There is a two-word answer to this oft-asked question – Operant Conditioning. This is an essential tool for survival that has evolved in almost every member of the animal kingdom, including humans. It’s a technique that is used today in training animals – by offering rewards for positive behaviours.
A mouse will be drawn to chocolate raisins over wheat grains (by the way, they work better than cheese when catching mice – humanely!). Grizzly bears have been seen squeezing the energy rich caviar from the salmon that they catch while discarding the meat of the fish. Many animals will risk getting stung by bees in order to obtain a small taste of honey. All animals weigh up risk and reward when sourcing food.
Being able to find high energy foods quickly in the natural world this is a vital survival tool. The amount of energy gained consuming the food is far greater than the energy spent in obtaining it. Furthermore, obtaining energy quickly reduces exposure to predation.
When an animal (and we too are animals) eats a food that is high in energy, the body sends a signal to highlight the fact. This signal is a release of dopamine and other pleasure inducing hormones that instantly make us associate the food with receiving a positive response. It’s a similar proposal to Pavlov’s theory.
The problem with Operant Conditioning is that dopamine release is a very powerful sensation, and can be somewhat addictive. In order to secure more dopamine we seek out the foods that trigger its release. Unfortunately, as we encounter the same foods repeatedly, the relative level of dopamine being released (or its efficacy) reduces and the reward sensation we receive is diminished. But while the reward we receive will diminish, our anticipation of receiving that reward actually increases. Many people will have experienced a craving for a particular foodstuff and then feel disappointed after they have eaten it.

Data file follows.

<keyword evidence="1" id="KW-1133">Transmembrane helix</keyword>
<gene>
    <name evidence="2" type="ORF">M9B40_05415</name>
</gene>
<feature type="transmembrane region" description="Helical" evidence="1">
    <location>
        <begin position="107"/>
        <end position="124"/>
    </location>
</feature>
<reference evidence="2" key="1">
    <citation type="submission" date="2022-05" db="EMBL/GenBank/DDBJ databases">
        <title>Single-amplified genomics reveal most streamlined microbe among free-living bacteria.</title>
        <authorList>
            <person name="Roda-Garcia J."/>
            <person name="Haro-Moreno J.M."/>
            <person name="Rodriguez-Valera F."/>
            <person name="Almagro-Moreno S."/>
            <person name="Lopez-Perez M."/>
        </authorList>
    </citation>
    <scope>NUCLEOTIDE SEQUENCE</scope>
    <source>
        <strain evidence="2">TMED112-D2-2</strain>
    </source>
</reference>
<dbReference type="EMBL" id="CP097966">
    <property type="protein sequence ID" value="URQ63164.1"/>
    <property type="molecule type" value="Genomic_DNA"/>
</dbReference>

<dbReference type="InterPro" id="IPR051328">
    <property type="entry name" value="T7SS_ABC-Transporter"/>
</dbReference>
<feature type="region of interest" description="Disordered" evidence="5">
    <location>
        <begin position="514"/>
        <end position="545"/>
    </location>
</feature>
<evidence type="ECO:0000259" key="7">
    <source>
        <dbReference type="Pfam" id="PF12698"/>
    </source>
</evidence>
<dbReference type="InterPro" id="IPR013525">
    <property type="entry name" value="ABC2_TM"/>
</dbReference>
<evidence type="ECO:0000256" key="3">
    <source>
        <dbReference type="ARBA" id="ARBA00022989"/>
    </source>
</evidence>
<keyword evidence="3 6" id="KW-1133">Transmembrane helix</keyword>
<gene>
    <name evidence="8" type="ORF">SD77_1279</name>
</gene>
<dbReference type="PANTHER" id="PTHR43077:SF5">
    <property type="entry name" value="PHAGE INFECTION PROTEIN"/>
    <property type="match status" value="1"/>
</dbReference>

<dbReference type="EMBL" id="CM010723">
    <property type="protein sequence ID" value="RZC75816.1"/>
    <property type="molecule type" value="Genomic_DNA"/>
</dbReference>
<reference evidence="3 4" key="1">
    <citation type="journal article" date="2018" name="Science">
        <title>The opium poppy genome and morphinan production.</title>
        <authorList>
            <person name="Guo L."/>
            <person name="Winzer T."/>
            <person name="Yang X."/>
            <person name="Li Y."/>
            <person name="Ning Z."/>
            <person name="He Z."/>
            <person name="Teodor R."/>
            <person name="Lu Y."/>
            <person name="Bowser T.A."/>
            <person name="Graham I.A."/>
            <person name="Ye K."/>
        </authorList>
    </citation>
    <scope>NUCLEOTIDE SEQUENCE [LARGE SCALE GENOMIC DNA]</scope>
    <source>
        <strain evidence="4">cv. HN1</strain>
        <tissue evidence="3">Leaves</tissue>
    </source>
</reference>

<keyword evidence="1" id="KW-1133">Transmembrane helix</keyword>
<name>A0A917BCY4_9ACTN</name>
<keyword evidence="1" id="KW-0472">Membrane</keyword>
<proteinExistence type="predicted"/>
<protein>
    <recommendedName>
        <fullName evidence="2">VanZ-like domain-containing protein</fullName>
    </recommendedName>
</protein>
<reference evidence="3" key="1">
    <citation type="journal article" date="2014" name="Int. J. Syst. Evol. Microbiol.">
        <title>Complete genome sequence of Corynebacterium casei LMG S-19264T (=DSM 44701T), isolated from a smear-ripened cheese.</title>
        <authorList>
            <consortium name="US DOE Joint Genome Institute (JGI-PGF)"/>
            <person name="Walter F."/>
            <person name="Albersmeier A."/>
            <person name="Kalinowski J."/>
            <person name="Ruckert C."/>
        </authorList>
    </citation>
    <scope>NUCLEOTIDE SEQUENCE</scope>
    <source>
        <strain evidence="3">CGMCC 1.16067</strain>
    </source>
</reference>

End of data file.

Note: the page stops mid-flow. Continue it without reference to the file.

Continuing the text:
Other addictive behaviours can stem from Operant Conditioning. Some argue that an addiction to gambling involves the same chemical reward processes. Many gambling addicts actual fell their pleasure at the moment that the ball is about to drop into the roulette wheel, or just as the last card is about to be turned. It is the anticipation that is addictive – whether they win or lose is less important – it is the process of gambling that compels them.
Through Operant Conditioning our bodies manipulate us, influencing the choices we make. In order to make better food choices it is essential to be aware that our bodies may merely be craving a reward rather than sustenance. Take the time to consider what it is you are going to eat and ask yourself, “Is my Operant Conditioning instinct making a mug of me?”